THE OLD NOMAD
YOU MEET ALL SORTS OF CHARACTERS ON THE ROAD WHEN SURFING. SOME WILL INSPIRE YOU...
He said he’d left Cornwall when the council started charging for his local beach car park. He moved over to France for a time, and then Spain until the same happened in both places too. He ended up here in the south of Portugal living out of his faded red raggedy motorhome with only his mongrel dog for companionship. He wasn't specific with the amount of time he'd been away just that it had been a “long ol’ time”.
He added as a caveat, “But when it happens here I’ll just head down to Morocco, and keep going further and further south”.
I joked with my mates in the car on the way back to our soulless but air conditioned hotel,
“Seems a bit extreme to pack up and leave a bloody country over a parking fee”
“It’s not simply the fee though is it, it’s the principle. Nah I get it, I’m with the old nomad, he’s a principled man”, my mate replied.
We had got talking to him earlier that day. Arriving at the beach we clambered out of our rental hatchback. Hungover and dishevelled we made a beeline for a viewpoint to see what the conditions were like up close. From the top of the pass it had definitely given us a glimpse to small but clean waves easily the best we had seen out of the three beaches we had stopped by already.
The old nomads home on wheels was parked just to the side of the car park on a patch of dry grass and dirt, it gave the immediate impression that it was more than just a space to him, it was clearly his home, well at least until the day the Portuguese authorities installed a metre that is.
“It’ll be good on the push, in about forty minutes or so”, he said as he walked towards us. He told us that he had been in early that morning and it was small but perfectly clean and was hopeful the tide may give it a bit more size soon. We told him we couldn’t wait as we’d been cooped up in a Twingo for the last fifty minutes but we’d see him in there, his exaggerated thumbs up assured us we would.
We ran tentatively across the stones fitting a wetsuit arm or grabbing a leash as we went and then bolted onto the beach, the warm golden sand a welcome juxtaposition from the path. We playfully cruised through the small shore break and then through a set of small but nicely formed waves. There was a bodyboarding father and son duo on the main peak but that was it.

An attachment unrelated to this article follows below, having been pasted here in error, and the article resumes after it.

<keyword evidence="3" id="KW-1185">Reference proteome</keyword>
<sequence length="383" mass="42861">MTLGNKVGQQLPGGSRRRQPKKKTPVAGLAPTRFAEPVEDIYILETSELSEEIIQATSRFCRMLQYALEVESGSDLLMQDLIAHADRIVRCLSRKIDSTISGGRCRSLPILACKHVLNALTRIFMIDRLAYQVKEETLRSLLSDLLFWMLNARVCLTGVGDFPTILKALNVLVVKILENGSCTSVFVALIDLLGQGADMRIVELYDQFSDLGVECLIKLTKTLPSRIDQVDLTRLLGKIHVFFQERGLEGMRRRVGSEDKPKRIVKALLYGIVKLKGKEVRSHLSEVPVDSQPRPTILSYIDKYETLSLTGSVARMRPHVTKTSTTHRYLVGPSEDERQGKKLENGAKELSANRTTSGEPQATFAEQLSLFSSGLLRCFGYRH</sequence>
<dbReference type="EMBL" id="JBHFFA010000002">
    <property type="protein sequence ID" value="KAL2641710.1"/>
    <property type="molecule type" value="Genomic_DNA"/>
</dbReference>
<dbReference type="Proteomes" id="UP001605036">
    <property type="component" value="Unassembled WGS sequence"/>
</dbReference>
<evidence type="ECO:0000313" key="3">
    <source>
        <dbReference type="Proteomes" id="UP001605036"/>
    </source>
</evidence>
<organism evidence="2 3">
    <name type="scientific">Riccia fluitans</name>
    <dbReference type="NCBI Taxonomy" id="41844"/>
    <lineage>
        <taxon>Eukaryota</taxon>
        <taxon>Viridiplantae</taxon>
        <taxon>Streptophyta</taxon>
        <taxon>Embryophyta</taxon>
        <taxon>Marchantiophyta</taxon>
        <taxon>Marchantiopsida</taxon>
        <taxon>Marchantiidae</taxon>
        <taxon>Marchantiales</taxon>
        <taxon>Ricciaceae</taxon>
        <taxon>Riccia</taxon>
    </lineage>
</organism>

It took a while for the next set to arrive but we weren’t complaining, the afternoon’s sun rays warmed our noggins as we bobbed on the ocean’s calm surface. The beach was flanked by cliffs and the tranquil scene was only interrupted by us talking crap or the Dad calling his son into the first wave of the set. He followed on the next and then we picked off the rest, gliding along the waist high smooth faces with the kind of control and confidence I only have in waves of zero consequence.
There were long spells in between sets but we were enjoying the long rides the small waves were offering. Before long the old nomad paddled out on his trusty steed, a long board so beaten and tattered I imagined that it had most likely made it from his Cornwall days. We only had a few seconds for some small talk and then on cue the biggest set of the session emerged, we all paddled for position but the old nomad was already further out and best placed. in one well-rehearsed movement he sat on the tail of his board swung the nose towards the beach and after a couple of paddle strokes sprung to his feet, low and focussed he dropped down the face and arced from the bottom turn and tucked into the middle of the wave. The wave was big enough to throw the board along the bluey green wall at pace and the old nomad shuffled forward to absorb the increase of speed.
The increase in size was enough to put an end to our jovial chit chatting as we all raced for position, I managed to get on the last of the set and was able to work the face with some aggression for the first time. As I paddled back out the waves just kept coming like one contious set, paddling out was more focussed and everyone out was picking off every wave. There were no more lulls and I was beginning to think the old nomad was more than just wise and experienced. He appeared on each wave he caught like a spiritual phenomenon, a zen like bronzed pot-bellied God of waves, dropping and swooping at the starts and walking up the steed as the wave flattened out near the beach.
The waves kept coming but within fifteen minutes tops they were gone, like a puff of smoke all consuming one moment then no evidence it had even been, I thought it might be the same case for old nomad, that he'd simply been a figment of my hazy dyhydrated head, but no he was still there, furtheset out with his back to us. It was flat, an ironed ocean glistening in the afternoon sun and we all sat quiet staring at the horizon. Our patience was in vain and we all gradually retreated back to the beach.
We spent some time with the old nomad afterwards in the car park mainly talking about his experiences of living in a motorhome for a third of his life. He was a tad strange and eccentric but he was free and he surfed so much better than I will at his age.
Whenever I’m surf starved because my time is consumed by my day job or family commitments I think about the somewhat extreme but principled old nomad and where he might be now, confident in only one thing that if he's moved on it would've only been in one direction. And the older I get the more I think kudos to the man who left his home never to return because he was so pissed off with the beach parking situation.